Books do furnish a life

A collection of science writers’ commentary on science literature along with great thinkers.

Makliya Mamat  /  March 12, 2023

At a time when science can seem complex and remote, it has a greater impact on our lives, and to the future of our planet, than ever before. It really matters that its discoveries and truths should be clearly and widely communicated. That science should be brought out of the laboratory, taken into the corridors of power and defended in the maelstrom of popular culture.

In my blog Gene’s View of Life which I posted last year, I recommended the classic book titled The Selfish Gene by Richard Dawkins, the first book of his I ever read.

In the introduction, Richard Dawkins argues why a scientist has never received the Nobel Prize in Literature—the only possible exception, Henri Bergson, was “more of a mystic than a true scientist”—since science, he argues, is a subject more than capable of sparking the imagination and inspiring talented penmanship: “who would deny that Carl Sagan’s writing is of Nobel literary quality, up there with the great novelists, historians, and poets? ”

In “The Literature of Science,” Dawkins expands on his argument for science as literature. Who could not be moved by Loren Eiseley’s “tenuous thread of living protoplasm” or Carl Sagan’s Pale Blue Dot? Many scientists write in a dense and opaque manner than is necessary. Nonetheless, those who combine academic rigor, compelling subject matter, beautiful imagery, and composed prose demand much more praise than the literati typically accord them.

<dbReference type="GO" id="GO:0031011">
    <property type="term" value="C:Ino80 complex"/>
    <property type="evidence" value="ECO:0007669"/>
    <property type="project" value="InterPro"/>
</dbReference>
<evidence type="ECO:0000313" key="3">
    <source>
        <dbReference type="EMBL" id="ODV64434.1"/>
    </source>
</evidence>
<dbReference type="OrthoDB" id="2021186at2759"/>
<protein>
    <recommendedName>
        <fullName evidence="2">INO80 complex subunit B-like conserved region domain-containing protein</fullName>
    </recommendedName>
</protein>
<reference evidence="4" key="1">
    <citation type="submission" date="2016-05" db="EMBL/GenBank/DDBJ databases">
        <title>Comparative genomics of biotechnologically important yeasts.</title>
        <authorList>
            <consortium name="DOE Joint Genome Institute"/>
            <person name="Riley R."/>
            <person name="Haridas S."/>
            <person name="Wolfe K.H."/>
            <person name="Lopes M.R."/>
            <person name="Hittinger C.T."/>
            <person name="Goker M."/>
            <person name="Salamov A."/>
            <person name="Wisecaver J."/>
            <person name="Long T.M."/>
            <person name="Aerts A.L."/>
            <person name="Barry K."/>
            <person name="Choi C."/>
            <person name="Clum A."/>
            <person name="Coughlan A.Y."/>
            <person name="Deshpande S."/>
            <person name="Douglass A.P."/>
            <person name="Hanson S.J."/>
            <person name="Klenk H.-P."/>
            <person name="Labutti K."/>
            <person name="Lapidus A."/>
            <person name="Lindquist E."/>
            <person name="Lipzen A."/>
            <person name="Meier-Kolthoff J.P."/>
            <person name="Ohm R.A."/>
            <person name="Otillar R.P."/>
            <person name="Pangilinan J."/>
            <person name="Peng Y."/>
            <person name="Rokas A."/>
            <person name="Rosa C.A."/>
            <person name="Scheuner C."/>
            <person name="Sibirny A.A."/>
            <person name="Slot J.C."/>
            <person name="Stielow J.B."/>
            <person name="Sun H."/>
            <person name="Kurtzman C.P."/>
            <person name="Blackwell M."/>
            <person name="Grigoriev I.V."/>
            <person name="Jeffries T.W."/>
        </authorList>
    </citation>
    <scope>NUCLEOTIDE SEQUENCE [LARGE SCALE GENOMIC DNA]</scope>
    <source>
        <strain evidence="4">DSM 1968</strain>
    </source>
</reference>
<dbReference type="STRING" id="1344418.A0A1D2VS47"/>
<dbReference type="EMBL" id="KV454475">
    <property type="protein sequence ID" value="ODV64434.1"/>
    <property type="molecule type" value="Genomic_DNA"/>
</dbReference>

The book comprises six parts, each beginning with a transcribed conversation between Dawkins and a scientist or writer, and each conversation is followed by about a dozen introductions, forewords, or, in some cases, standalone essays that were published elsewhere. Where I particularly enjoy the conversation with Neil deGrasse Tyson.

Books do Furnish a Life honors the authors who convey the ideas of science and the natural world in both fiction and non-fiction by bringing together his forewords, afterwords, and introductions to works by some of the most influential thinkers of our time, including Carl Sagan, Lawrence Krauss, Jacob Bronowski, and Lewis Wolpert, as well as a selection of his reviews, both admiring and critical, of a wide range of scientific and other works. It honors the bravery of those who share their stories of shunning religion and embracing reason, of defending scientific truths and rigorous analysis against fraud and misdirection.

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